Through a $410,000 Hogg Foundation for Mental Health grant, students in Stephen F. Austin State University’s School of Social Work and Department of Languages, Cultures and Communication pulled their collective knowledge, skills and resources to involve Nacogdoches County residents in addressing their own mental health needs.
In July 2018, the Hogg Foundation awarded $4.5 million in grants to six Texas organizations to support collaborative approaches to well-being in rural communities. The grants are aimed to strengthen efforts to transform the environments where people live, learn, work, play and pray, bringing a population health approach to support resilience, mental health and well-being.
“The focus of this grant is primarily engaging with the community while developing a common agenda aimed at improving wellness, well-being and mental health,” said Dr. Stephen Cooper, associate director of research and professor of social work at SFA. “We are using an appreciative inquiry method to develop a common agenda for the grant. We are working with a group of community members to analyze data from our community meetings, which will allow us to continue moving forward with subsequent grants that will follow the current grant.”
Last summer, various community members and representatives from nonprofit organizations began discussing the mental health issues they believed were most important in Nacogdoches County.
Throughout the 2018-19 academic year, Master of Social Work students helped facilitate “community conversation cafés,” where community members attended meetings to discuss the needs and problems surrounding Nacogdoches County’s mental health. The students fielded questions, took notes and coordinated conversations among participants.
According to the Hogg Foundation for Mental Health’s website, each grantee had considerable flexibility in developing its community collaborative and approach to ensure participation from historically excluded groups. However, all the grant recipients had to demonstrate a commitment to shared learning, provide detailed plans for community inclusion and participation, and address the need for inclusive leadership that does not reproduce existing inequities.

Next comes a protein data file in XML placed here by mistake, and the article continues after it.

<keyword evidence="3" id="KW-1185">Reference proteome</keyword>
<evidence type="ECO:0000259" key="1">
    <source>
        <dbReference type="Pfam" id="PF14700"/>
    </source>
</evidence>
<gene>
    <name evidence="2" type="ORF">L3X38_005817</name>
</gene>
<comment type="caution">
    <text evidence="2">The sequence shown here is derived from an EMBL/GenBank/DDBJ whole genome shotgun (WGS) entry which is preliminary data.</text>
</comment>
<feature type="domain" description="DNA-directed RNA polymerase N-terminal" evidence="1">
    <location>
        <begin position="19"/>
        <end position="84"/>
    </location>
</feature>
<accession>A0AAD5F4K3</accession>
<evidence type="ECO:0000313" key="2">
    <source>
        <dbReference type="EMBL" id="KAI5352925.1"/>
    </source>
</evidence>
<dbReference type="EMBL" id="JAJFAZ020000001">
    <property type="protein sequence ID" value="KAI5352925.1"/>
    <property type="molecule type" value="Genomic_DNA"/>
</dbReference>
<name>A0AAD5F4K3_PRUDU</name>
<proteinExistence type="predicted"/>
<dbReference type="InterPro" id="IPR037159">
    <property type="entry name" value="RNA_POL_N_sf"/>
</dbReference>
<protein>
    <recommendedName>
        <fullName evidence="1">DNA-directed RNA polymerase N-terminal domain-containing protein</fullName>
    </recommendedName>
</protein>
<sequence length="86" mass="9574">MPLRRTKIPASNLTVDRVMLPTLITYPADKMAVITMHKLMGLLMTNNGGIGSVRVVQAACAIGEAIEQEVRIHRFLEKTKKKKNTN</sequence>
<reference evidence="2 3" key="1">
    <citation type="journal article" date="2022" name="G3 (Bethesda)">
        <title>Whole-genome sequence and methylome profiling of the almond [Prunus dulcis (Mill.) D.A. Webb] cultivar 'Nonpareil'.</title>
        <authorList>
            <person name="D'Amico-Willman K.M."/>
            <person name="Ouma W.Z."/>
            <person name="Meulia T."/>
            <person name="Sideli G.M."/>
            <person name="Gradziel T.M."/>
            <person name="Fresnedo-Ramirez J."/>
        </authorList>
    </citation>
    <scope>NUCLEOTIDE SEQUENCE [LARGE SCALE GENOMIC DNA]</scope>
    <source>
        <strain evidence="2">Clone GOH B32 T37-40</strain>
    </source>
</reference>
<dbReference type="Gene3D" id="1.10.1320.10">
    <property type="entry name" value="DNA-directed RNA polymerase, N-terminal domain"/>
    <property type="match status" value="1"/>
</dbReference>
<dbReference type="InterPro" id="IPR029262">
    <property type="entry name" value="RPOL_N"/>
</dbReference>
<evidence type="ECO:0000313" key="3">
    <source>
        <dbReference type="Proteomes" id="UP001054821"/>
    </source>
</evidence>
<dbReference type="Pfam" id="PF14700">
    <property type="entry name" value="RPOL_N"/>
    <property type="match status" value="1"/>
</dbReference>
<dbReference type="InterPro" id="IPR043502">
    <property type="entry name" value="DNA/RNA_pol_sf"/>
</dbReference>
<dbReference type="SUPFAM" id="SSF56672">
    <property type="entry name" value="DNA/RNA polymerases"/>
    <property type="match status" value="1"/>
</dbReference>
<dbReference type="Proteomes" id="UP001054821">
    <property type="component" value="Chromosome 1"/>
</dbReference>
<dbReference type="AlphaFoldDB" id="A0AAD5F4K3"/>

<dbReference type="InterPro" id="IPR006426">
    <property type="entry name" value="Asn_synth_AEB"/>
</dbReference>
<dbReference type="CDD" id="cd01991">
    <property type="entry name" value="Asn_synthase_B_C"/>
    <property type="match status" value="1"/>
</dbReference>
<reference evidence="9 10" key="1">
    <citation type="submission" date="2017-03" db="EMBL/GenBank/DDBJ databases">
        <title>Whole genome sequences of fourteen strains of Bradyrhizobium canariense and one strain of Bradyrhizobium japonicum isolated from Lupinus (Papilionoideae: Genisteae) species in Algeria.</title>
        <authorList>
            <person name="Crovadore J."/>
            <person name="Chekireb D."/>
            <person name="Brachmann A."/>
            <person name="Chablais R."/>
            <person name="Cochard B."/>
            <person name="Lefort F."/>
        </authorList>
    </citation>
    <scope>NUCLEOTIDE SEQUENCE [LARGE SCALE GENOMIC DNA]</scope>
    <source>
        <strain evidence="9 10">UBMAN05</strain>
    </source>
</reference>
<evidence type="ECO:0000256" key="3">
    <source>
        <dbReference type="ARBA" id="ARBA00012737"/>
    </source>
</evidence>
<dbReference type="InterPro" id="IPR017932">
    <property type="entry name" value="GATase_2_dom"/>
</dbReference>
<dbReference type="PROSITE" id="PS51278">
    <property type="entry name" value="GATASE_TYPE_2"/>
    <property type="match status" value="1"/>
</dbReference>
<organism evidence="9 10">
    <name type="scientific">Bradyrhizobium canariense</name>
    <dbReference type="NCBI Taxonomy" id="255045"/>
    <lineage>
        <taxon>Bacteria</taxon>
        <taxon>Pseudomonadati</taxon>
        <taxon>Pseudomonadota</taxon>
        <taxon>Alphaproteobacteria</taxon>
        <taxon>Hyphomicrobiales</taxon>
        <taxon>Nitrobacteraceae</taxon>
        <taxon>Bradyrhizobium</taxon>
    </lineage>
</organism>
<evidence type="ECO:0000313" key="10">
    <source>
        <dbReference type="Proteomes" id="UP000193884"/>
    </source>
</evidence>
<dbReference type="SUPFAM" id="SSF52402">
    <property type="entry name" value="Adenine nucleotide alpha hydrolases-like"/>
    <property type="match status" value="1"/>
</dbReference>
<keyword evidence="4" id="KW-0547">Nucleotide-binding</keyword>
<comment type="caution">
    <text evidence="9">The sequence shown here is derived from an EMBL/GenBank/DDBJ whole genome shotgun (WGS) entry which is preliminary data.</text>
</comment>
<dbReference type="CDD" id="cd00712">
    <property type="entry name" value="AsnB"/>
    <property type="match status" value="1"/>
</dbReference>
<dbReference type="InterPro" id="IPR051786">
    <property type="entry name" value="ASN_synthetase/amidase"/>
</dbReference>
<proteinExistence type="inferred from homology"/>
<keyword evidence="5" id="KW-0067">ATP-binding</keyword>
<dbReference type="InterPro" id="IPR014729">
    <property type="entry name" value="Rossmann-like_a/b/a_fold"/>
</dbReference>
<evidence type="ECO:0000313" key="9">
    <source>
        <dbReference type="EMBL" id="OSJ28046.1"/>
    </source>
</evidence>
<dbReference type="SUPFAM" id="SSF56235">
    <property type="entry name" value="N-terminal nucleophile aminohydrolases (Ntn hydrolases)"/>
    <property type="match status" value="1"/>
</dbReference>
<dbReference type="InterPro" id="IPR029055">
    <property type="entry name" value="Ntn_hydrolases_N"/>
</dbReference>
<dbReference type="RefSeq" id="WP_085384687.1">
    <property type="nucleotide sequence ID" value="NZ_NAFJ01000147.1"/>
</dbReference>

“The Hogg Foundation provided us with the resources to ask our rural community what they need and want to come out of this project instead of providing funding with an agenda on how to do it from an outsider’s perspective,” Megan Knight, a Winnsboro graduate student pursing her master’s degree in social work, said. “The foundation understands and accepts the idea that those who live in Nacogdoches County know what is best for their own community.”
The community conversation cafés were designed to engage people from all economic, academic, social and political backgrounds. According to Knight, too often, many community members are unsure of how to voice their opinions, so the School of Social Work created a place where all voices could be heard.
Knight, along with fellow graduate students Alicia Hansen, Brittany White, Mike Widenhouse and Amber Youngblood, played a key role in community outreach.
“Many people won’t attend events unless they are invited by someone they know and trust. We spent many days out in the community asking people to come or advocating for our cause, figuring out where to hold our community conversations, how to reach all populations throughout the county and how to encourage attendance,” Knight said.
Kristin Bailey-Wallace, assistant professor of social work, oversaw undergraduate students completing a service-learning project in conjunction with the grant.
“Students enjoyed interacting with people of different ethnicities and discussing our common concerns regarding changes in the community,” Wallace said. “Some students had an opportunity to hear from older adults about the community’s readiness for change, and overall, the students agreed this was a great opportunity to bridge the gap between SFA and the larger community.”
One of the purposes of the grant is to close the gap in the Nacogdoches community and to include all population groups from the community in conversation cafés, which is something the School of Social Work knew they would need assistance with.
“The foundation wanted us to focus on populations typically underrepresented in community decision-making,” Cooper said. “Dr. Mark Barringer, associate professor of history, connected us with Dr. Mario Jimenez and his students, who assisted our efforts in reaching out to and including Hispanic community members.”
Barringer, who also serves as the director of the Center for Regional Heritage Research, connected Jimenez, adjunct faculty member in SFA’s Department of Languages, Cultures and Communication, to the grant project. During conversation cafés, Jimenez’s translation certification students played a vital role while practicing their skills.
“We were able to serve as the liaison for the Hispanic community and SFA,” said Salvador Rodriguez, an undergraduate student working toward his translation certification. “We talked to people about their problems, asked them questions and acted as their voice.”
Cooper said the group will begin conducting focus groups with the hope of holding town hall meetings in the fall to discuss the findings from the conversation cafés and meetings with community members. To learn more about the School of Social Work’s involvement with the Hogg Foundation, contact Cooper at or (936) 468-2845.